(Taken from the Candidate's Abstract) Exposure to the environmental pollutant, 2,3,7,8-tetrachlorodibenzo-p-dioxin (TCDD) has been closely associated with increased mortality of humans from chronic ischemic heart disease. TCDD slows heart rate and attenuates responses to B-adrenergic receptor stimulation, but abnormally increases intracellular calcium concentration, enhances basal contractility, and produces arrhythmic after contractions. To elucidate the cellular and molecular mechanisms of these effects, this study proposes to investigate the alteration of cardiac action potentials and the underlying ion currents and to identify the functional changes of the single channel proteins produced by TCDD exposure. The study will be carried out using patch clamp technique in myocytes isolated from rat and guinea pig hearts.
The specific aims are: 1) to investigate the effects of acute exposure to TCDD on excitability of single cardiac myocytes; 2) to identify the ion channel proteins responsible for the cardiac toxicity of TCDD; and 3) to elucidate the molecular mechanism(s) of TCDD action on ion channel proteins. The following potential mechanisms of the toxic effects of TCDD on cardiac ion channel proteins will be evaluated: 1) induction of cytochrome P450 genes (e.g., CYPlAl and CYPlA2) by an aryl hydrocarbon receptor (AHR) signaling pathway and production of arachidonic acid metabolites; 2) alteration of protein kinase (e.g., PKC and PKA) activity; 3) production of reactive oxygen species (e.g., malondialdehyde and formaldehyde); and, 4) altered intracellular calcium concentration. The results of this study will provide us with new insight of the underlying cellular and molecular mechanism(s) for TCDD-produced cardiac toxicity. Because ion channel proteins are well characterized and their functions are finely regulated in diverse ways by hormonal signaling pathways, drugs, and mutations, there is the potential to treat TCDD- produced, as well as other cardiovascular diseases.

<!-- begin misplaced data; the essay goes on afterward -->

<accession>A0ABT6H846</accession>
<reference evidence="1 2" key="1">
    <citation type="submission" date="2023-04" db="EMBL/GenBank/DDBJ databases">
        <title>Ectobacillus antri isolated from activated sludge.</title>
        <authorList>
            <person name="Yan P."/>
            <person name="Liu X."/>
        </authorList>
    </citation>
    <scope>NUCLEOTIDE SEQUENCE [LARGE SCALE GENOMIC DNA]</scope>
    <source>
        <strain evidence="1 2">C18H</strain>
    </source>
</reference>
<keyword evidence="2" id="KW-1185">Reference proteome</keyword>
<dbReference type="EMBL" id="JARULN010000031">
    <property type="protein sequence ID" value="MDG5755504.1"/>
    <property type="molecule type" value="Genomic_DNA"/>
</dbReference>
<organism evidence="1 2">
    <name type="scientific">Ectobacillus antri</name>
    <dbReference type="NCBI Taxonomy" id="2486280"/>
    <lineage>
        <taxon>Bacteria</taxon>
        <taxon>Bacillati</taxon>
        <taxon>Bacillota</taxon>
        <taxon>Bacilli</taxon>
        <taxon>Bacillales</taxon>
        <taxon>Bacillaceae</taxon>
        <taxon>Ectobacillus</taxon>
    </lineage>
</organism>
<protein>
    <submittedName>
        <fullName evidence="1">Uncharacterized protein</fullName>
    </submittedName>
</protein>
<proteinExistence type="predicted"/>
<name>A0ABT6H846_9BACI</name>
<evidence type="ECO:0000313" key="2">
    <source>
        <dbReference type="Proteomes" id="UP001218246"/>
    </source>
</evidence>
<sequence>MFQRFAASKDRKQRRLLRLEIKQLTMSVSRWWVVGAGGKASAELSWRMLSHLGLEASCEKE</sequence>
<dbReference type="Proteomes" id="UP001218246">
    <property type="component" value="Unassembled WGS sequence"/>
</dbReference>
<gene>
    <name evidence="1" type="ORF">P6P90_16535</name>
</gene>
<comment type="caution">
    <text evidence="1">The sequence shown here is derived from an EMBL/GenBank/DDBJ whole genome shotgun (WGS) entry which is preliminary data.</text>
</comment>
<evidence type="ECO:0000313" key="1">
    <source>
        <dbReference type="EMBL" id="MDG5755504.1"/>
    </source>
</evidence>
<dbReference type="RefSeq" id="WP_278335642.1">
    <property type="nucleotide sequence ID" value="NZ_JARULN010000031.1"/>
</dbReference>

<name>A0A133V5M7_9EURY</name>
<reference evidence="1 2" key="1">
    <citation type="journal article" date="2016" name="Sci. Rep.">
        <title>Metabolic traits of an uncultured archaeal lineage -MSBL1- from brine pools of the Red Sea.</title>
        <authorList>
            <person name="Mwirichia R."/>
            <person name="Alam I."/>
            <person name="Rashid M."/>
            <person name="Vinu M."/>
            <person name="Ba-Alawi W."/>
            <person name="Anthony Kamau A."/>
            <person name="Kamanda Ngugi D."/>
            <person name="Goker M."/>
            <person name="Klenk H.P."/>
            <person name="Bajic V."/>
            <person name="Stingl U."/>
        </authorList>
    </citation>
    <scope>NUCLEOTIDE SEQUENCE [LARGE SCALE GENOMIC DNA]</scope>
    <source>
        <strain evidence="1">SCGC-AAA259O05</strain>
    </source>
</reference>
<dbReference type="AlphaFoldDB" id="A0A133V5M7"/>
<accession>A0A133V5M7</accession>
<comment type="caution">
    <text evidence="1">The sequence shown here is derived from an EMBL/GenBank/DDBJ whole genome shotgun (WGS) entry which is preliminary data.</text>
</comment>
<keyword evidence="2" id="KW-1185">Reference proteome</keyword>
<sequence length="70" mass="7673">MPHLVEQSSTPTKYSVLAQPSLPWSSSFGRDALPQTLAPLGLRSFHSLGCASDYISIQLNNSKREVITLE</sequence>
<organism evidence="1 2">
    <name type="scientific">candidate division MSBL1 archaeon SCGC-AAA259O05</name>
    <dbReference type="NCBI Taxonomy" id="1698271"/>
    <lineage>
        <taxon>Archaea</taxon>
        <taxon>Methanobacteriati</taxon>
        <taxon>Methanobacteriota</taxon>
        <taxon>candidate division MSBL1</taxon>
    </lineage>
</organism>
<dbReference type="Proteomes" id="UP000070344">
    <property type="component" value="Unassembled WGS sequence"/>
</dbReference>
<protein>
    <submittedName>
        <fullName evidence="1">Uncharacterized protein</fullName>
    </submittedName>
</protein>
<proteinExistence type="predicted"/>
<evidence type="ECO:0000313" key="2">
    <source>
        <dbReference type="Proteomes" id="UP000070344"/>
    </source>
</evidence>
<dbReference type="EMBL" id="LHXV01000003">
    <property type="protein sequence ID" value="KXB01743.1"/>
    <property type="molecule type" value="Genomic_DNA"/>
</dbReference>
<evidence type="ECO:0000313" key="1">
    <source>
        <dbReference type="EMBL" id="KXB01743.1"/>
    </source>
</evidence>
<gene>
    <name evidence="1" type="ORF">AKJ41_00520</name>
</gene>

|Xie, An; Walker, Nigel J; Wang, Desuo (2006) Dioxin (2,3,7,8-tetrachlorodibenzo-p-dioxin) enhances triggered afterdepolarizations in rat ventricular myocytes. Cardiovasc Toxicol 6:99-110|